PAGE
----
The Orange County Asian and Pacific Islander Community Alliance, Inc. (OCAPICA) was established in 1997 with the mission to build a healthier and stronger community by enhancing the well-being of Asians and Pacific Islanders through inclusive partnerships in the areas of service, education, advocacy, organizing, and research.
OCAPICA operates more than 20 different programs in the areas of health, mental health, youth development and leadership, community and economic development, education and policy. OCAPICA and its partners annually serve more than 80,000 community members, mainly very low income Asians and Pacific Islanders throughout Orange County and Los Angeles, San Diego, Riverside, and San Bernardino counties.
OCAPICA staff speaks 12 languages and our programs have served the Cambodian, Lao, Hmong, Thai, Vietnamese, Chinese, Korean, Tongan, Samoan, Fijian, Marshallese, Native Hawaiian, Bangladeshi, Cham, Asian Indian, Filipino, Japanese, Latino, Persian, White and African American communities. In addition, OCAPICA is one of the 18 National Centers of the Excellence to Eliminate Disparities in Health funded by the Centers for Disease Control and Prevention.
2012 Programs and Funders:
Promoting Access to Health for Pacific Islander and Southeast Asian Women (PATH for Women), NationalCenter of Excellence to Eliminate Disparities in Health – Centers for Disease Control and Prevention
Weaving an Islander Network for Cancer Awareness Research and Training (WINCART) – National Cancer Institute/CaliforniaStateUniversity, Fullerton
Pacific Islander Pap Test Intervention Study – National Cancer Institute, National Institutes of Health/California State University, Fullerton
OrangeCountyCenter for Community Health Research – National Cancer Institute, National Institutes of Health/Public Health Foundation Enterprise
California Healthy Nail Salon Collaborative – National Institute of Environmental Health Sciences/Asian Health Services
Ergonomic Training Project – National Institutes of Health/University of CaliforniaIrvine
Navigating Our Health – St. Joseph Health System Foundation
Thai Women’s Health Project – Susan G. Komen for the Cure, Los Angeles County Affiliate
Vietnamese Children’s Asthma Project – UCI Institute for Clinical and Translational Sciences and Children’s Hospital of Orange County
Mental Health Full Service Partnership – County of Orange, Health Care Agency
Mental Health Prevention and Early Intervention/Outreach and Engagement – County of Orange, Health Care Agency
National Asian American Pacific Islander Civic Engagement Project – National Coalition for Asian Pacific American Community Development/Coulter Foundation
Statewide Health Justice Network for Health Access Project – AsianPacificAmericanLegalCenter
California Lifeline Program – Richard Heath and Associates
OCAPICA Bridges – College Access Foundation of California and Southern California Edison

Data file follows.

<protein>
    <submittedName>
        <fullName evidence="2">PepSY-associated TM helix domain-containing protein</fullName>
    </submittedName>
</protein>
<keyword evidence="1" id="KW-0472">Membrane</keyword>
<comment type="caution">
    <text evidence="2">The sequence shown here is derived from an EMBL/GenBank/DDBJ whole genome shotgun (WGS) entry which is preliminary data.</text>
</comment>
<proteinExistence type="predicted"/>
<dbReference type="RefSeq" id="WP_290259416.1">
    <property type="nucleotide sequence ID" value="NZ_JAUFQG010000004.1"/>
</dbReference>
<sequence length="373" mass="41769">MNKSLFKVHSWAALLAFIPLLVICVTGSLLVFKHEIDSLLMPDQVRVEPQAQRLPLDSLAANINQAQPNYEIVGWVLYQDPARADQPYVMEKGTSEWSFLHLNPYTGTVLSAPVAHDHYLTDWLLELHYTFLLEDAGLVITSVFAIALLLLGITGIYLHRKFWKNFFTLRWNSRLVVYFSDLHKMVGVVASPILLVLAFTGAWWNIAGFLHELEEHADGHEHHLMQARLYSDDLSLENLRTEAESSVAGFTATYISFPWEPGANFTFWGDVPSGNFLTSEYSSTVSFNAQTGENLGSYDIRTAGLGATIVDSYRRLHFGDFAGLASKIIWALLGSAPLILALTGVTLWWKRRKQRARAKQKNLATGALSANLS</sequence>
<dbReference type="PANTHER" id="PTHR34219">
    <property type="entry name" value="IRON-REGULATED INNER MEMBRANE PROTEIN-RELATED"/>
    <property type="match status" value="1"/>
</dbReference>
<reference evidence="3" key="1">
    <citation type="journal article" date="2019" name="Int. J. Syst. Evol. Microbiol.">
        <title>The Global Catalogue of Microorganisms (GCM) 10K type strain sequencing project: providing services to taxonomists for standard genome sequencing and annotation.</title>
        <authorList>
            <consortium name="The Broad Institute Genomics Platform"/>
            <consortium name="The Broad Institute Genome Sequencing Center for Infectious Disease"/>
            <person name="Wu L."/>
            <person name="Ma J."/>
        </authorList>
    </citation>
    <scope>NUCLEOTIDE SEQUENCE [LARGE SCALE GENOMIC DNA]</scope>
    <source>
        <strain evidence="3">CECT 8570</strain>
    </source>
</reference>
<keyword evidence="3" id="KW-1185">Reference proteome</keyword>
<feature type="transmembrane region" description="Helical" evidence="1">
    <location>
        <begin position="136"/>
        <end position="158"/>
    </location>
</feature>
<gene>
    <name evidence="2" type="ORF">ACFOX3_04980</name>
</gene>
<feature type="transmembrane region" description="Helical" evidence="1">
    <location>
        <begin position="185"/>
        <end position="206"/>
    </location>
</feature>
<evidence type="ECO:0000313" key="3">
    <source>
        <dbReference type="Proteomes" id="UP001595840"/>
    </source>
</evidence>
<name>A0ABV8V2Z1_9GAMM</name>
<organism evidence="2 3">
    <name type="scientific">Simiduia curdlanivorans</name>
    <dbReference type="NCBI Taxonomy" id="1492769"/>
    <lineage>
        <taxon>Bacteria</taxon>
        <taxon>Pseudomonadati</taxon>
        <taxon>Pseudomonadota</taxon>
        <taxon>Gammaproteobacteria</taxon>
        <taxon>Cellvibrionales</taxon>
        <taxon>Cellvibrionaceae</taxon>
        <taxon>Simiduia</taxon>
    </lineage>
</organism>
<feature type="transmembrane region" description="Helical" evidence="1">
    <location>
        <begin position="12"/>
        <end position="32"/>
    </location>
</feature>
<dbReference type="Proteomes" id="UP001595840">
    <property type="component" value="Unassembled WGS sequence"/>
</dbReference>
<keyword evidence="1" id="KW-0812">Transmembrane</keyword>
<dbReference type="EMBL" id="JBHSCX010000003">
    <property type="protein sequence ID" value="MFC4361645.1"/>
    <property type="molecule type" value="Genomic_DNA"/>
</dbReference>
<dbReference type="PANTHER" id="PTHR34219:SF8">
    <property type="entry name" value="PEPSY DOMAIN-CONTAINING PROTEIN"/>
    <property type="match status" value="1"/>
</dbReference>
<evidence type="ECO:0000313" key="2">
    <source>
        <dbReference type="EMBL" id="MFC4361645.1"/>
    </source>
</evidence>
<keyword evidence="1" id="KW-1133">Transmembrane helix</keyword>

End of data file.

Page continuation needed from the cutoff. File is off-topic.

OCAPICA Scholars Program – College Access Foundation of California
Youth Employment Program – County of Orange, Workforce Investment Board through the Workforce Investment Act/Department of Labor
CalGRIP Gang Prevention Program – County of Orange, Workforce Investment Board through the American Recovery and Reinvestment Act
Healthy Asian Pacific Islander Youth/Youth Empowerment Program – Department of Health and Human Services, Office of Minority Health/California State University, Fullerton
Promoting Access to Health (PATH) for Women concluded on September 29, 2012.
PATH for Women has been an integral part to OCAPICA's Health Programs for over a decade. Since its inception in 1999, PATH has become a groundbreaking force in the community with the goal of eliminating health disparities in breast and cervical cancer in 10 communities (Cambodian, Chamorro, Hmong, Lao, Marshallese, Native Hawaiian, Samoan, Tongan, Thai, and Vietnamese) across 7 community-based organizations throughout Orange, Los Angeles, and San Diego Counties, as well as multiple legacy partnerships across the United States.
In the 13 years of PATH for Women, the Southeast Asian and Pacific Islander communities have received education on breast and cervical cancer in English and their native languages. Community members have also been linked to life-saving screenings through the PATH for Women Patient Navigation model. This patient navigation model is a crucial element to eliminating disparities in screening. The health educators can speak the native language of the community while navigating the patients through a complicated health care system (something that is difficult to do alone when community members have limited English proficiency skills, as well as limited knowledge of the health care system).
PATH for Women has also strengthened the capacity of skills among the educators and their respective organizations. Health Educators and Patient Navigators have increased leadership in their work on policy and advocacy education so that health systems (i.e. hospitals) can incorporate similar models to eliminate health disparities. In addition, PATH for Women provided a leverage for community-based organizations to continue to sustain their work through seeking funding and grant opportunities.
The outcome produced by PATH for Women is groundbreaking because dis-aggregated data is produced from these 10 communities (something that has never been done before) on breast and cervical cancer knowledge, attitudes, beliefs, behaviors, and screening. Through this, stories are captured to inform the community about populations that PATH for Women serves, which ultimately helps continue to eliminate health disparities.
PATH for Women would not be a success without our University and Community Partners. Thank you to CSUF’s Asian American Studies Program and Health Sciences Department, and UCLA’s Asian American Studies Center and Fielding School of Public Health. We also want to thank Families in Good Health/St. Mary Medical Center, Guam Communications Network, Pacific Islander Health Partnership, Samoan National Nurses Association, Tongan Community Service Center/Special Services for Groups, Union of Pan-Asian Communities, and our PATH partners at OCAPICA for taking a walk on this amazing path for the past 13 years.